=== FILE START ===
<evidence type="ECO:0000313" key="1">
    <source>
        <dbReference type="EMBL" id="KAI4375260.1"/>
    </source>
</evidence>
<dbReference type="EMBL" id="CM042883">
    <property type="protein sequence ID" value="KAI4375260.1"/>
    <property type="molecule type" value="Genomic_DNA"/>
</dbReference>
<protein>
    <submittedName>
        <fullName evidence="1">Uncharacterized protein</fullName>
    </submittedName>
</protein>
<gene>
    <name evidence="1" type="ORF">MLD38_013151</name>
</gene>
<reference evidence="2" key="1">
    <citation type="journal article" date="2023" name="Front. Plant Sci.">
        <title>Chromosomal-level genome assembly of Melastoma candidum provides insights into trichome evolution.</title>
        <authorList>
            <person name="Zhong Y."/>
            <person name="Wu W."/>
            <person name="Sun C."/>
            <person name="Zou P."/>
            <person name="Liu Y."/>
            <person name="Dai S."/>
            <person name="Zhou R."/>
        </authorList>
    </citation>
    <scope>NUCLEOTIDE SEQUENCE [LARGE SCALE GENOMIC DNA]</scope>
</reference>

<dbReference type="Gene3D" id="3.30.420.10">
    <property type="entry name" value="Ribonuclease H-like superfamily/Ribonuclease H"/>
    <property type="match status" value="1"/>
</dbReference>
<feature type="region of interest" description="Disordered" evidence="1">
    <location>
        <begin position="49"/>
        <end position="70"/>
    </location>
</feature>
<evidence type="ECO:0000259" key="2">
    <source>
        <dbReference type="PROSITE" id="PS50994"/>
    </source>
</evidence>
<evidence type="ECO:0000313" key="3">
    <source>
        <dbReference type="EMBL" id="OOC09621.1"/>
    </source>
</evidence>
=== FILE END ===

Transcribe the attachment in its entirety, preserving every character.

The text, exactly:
<evidence type="ECO:0000313" key="1">
    <source>
        <dbReference type="EMBL" id="KAI4375260.1"/>
    </source>
</evidence>
<dbReference type="EMBL" id="CM042883">
    <property type="protein sequence ID" value="KAI4375260.1"/>
    <property type="molecule type" value="Genomic_DNA"/>
</dbReference>
<protein>
    <submittedName>
        <fullName evidence="1">Uncharacterized protein</fullName>
    </submittedName>
</protein>
<gene>
    <name evidence="1" type="ORF">MLD38_013151</name>
</gene>
<reference evidence="2" key="1">
    <citation type="journal article" date="2023" name="Front. Plant Sci.">
        <title>Chromosomal-level genome assembly of Melastoma candidum provides insights into trichome evolution.</title>
        <authorList>
            <person name="Zhong Y."/>
            <person name="Wu W."/>
            <person name="Sun C."/>
            <person name="Zou P."/>
            <person name="Liu Y."/>
            <person name="Dai S."/>
            <person name="Zhou R."/>
        </authorList>
    </citation>
    <scope>NUCLEOTIDE SEQUENCE [LARGE SCALE GENOMIC DNA]</scope>
</reference>

<dbReference type="Gene3D" id="3.30.420.10">
    <property type="entry name" value="Ribonuclease H-like superfamily/Ribonuclease H"/>
    <property type="match status" value="1"/>
</dbReference>
<feature type="region of interest" description="Disordered" evidence="1">
    <location>
        <begin position="49"/>
        <end position="70"/>
    </location>
</feature>
<evidence type="ECO:0000259" key="2">
    <source>
        <dbReference type="PROSITE" id="PS50994"/>
    </source>
</evidence>
<evidence type="ECO:0000313" key="3">
    <source>
        <dbReference type="EMBL" id="OOC09621.1"/>
    </source>
</evidence>